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Basic Training

Mayweather Sr. has become the 'sergeant' De La Hoya wanted, changing the fighter's style with old-school discipline


LAS VEGAS — The sparkle in his eyes outshone his flashy suits and diamond-studded rings. The emotion in his voice conveyed more than all of his witty poetry and crowd-pleasing hype.

"The way we joke around and have fun, Oscar is like my son," said Floyd Mayweather Sr. of Oscar De La Hoya, "even though we are different races."

And for Mayweather, that is the most satisfying part of the unlikely relationship between this odd couple whose backgrounds are so different. Mayweather is a loud, brash, in-your-face, African American trainer who served five years in prison for drug dealing. De La Hoya is a soft-spoken fighter of Mexican descent who avoids confrontations and maintains his image as a positive role model by heading a charitable foundation.

Mayweather, 49, has a son of his own, Floyd Mayweather Jr., the World Boxing Council lightweight champion. But their relationship has been shattered by bitter differences over the young Mayweather's behavior and career choices.

"He will always be my son," said the elder Mayweather.

But, he says, he has found the next best thing in De La Hoya. In preparing his fighter for Saturday's 154-pound championship bout against Fernando Vargas at Las Vegas' Mandalay Bay Events Center, Mayweather has toughened up De La Hoya's training regimen and expanded his options in the ring.

"I've made him a 'blackexican,' " boasted Mayweather, saying he has combined some of the techniques he sees more prevalent in black fighters with De La Hoya's natural skills.

As far as De La Hoya is concerned, this is the trainer he always wanted.


He had a trainer who knew defense but didn't pay much attention to offense.

So Jesus Rivero was gone.

He had a trainer who knew boxing but didn't care much for playing politics.

So Emanuel Steward was gone.

He had a trainer who knew how to wrap hands but didn't know much about strategy.

So Robert Alcazar was gone.

Despite an Olympic gold medal and titles in five weight classes, De La Hoya never has found a consistent style nor developed total confidence in the ring. That's largely because he has never had stability in his corner. Each new trainer has had different ideas about training camp, a different fight plan, a different philosophy.

It all has been so confusing.

Especially since the voice that mattered most to De La Hoya belonged to his father, Joel, a former fighter. But Joel preferred to stay in the background and let his feelings be known through surrogates. So he brought in Alcazar, whom he had met when they worked together in a factory, and made him his front man.

When it became obvious the job was too big for Alcazar, other trainers, starting with Rivero, were shuttled in to work with Alcazar. Steward was, by far, the best of those, but he chafed at operating without total authority.

After De La Hoya suffered losses to both Felix Trinidad in 1999 and Shane Mosley in 2000, fights in which he displayed questionable strategy, poor stamina and a failure to adjust to his opponents' tactics, De La Hoya finally decided to get rid of Alcazar.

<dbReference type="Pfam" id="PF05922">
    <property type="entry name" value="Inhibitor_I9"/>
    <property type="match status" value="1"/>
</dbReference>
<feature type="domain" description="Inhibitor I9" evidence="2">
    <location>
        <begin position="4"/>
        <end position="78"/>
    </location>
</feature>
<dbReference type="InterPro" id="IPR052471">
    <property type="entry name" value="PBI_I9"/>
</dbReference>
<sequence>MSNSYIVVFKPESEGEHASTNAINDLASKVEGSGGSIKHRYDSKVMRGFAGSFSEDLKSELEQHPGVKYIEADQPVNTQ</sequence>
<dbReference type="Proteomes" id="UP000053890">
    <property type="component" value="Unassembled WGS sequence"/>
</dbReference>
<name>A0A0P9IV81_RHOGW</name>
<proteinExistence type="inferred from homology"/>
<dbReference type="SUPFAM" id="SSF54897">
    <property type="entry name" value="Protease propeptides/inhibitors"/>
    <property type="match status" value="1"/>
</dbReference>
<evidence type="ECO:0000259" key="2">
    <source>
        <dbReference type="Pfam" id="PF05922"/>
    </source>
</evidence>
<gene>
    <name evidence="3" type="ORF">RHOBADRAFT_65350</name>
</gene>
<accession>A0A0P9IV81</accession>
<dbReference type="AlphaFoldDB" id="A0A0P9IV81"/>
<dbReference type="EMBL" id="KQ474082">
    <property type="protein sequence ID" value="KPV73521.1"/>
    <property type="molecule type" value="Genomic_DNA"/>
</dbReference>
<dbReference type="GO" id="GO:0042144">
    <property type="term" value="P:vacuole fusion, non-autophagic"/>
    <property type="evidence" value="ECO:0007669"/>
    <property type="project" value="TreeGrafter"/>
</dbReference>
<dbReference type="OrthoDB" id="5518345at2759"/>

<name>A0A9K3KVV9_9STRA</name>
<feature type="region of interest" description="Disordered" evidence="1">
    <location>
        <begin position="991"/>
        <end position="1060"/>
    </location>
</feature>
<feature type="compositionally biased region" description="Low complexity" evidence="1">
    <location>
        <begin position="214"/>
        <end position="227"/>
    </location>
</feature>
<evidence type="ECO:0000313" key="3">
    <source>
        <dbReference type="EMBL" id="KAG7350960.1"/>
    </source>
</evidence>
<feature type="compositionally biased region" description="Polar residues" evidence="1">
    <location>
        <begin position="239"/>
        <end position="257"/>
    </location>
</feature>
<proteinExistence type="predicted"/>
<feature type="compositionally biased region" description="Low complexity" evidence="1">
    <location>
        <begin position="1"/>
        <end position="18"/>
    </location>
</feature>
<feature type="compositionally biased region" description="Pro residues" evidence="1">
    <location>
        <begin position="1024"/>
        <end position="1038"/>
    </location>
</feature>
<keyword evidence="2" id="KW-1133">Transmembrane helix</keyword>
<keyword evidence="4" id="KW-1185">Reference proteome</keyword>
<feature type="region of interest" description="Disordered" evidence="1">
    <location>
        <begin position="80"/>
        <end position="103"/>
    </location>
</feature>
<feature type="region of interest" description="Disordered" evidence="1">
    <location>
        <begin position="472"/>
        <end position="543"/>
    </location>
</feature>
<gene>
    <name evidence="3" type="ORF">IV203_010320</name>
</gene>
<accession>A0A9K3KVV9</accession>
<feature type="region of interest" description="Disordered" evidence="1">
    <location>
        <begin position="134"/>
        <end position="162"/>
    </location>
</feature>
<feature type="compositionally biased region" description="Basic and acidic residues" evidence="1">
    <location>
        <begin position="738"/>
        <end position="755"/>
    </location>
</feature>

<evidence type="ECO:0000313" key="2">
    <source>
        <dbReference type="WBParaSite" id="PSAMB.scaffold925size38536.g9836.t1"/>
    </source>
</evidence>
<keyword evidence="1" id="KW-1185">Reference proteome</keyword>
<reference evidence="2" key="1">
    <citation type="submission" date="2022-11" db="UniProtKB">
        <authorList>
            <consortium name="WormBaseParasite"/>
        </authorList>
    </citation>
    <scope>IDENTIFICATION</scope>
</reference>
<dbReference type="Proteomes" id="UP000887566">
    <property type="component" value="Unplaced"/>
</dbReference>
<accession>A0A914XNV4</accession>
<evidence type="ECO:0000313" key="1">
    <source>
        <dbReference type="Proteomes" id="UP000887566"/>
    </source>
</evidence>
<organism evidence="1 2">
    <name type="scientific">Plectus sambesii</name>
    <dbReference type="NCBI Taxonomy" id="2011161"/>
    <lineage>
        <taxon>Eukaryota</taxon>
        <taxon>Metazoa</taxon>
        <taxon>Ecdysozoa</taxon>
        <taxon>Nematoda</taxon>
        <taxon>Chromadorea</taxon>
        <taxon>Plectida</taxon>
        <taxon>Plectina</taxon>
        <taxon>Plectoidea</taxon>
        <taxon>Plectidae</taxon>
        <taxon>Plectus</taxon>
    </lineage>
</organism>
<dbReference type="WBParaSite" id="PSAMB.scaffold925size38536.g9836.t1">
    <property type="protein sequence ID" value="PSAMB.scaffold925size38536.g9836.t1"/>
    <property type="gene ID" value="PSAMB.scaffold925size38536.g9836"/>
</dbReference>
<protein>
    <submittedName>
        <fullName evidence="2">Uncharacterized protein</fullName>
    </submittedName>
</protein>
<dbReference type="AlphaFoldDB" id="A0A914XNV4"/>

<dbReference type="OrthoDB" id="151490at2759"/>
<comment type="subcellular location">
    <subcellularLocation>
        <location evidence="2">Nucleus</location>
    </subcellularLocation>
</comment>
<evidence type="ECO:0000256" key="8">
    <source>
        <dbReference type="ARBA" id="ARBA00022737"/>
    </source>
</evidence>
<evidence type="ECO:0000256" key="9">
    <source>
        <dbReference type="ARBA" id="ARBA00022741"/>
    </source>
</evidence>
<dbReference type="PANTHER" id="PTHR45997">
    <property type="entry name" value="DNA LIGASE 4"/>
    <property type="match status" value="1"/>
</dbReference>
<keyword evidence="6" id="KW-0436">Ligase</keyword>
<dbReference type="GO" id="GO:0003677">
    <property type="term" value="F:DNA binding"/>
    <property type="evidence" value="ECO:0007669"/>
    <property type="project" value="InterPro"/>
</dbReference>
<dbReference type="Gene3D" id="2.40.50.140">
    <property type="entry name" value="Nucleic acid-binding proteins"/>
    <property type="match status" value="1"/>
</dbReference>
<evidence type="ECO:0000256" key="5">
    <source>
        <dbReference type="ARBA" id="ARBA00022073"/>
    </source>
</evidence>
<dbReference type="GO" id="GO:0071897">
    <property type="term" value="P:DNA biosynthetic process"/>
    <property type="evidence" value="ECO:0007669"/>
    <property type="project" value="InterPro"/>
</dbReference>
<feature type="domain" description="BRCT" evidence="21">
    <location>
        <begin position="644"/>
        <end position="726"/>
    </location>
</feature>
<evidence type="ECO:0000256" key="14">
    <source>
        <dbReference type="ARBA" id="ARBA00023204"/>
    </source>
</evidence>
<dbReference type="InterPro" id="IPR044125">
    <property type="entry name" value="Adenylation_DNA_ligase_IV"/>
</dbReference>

"What I really need," said De La Hoya at the time, "is somebody to push me.... I need like a sergeant who is going to tell me, 'You are going to do this or I am out of here.' Somebody who is going to throw a bucket of water in my face at 5 a.m. to wake me up to get me to run. I need a Bob Knight in my training camp, somebody who is going to be firm with me and will push me to the next level."

Sounded as if he were looking for Mickey, the fictional trainer played by Burgess Meredith in the "Rocky" movies who trained Rocky Balboa by demanding that he chase live chickens and pound slabs of beef in a meat locker.

What De La Hoya got was a real-life facsimile in Mayweather, who became his trainer in October 2000. Instead of sweating over chickens, Mayweather worked the pounds off by making De La Hoya run with weights around his ankles. Instead of pounding beef, De La Hoya chopped wood. But the effect was the same.

An old-school disciplinarian had taken command of De La Hoya's camp. De La Hoya didn't need cold water splashed in his face. All he needed was to hear Mayweather's raspy voice and he was up and running.

Before the younger Mayweather was even born, his father was an established welterweight who fought, among others, Sugar Ray Leonard in a 16-year ring career. Mayweather lost that fight and enough others to deny him the chance for ring greatness that his son possesses.

But his biggest troubles came outside the ring. Mayweather entered a federal prison in Milan, Mich., in 1993, removed from an active role in his son's life as the younger Mayweather won a bronze medal in the 1996 Olympics and then turned professional. The senior Mayweather could only gaze through his prison bars and dream of the day he and his son would be reunited in boxing, the family business.

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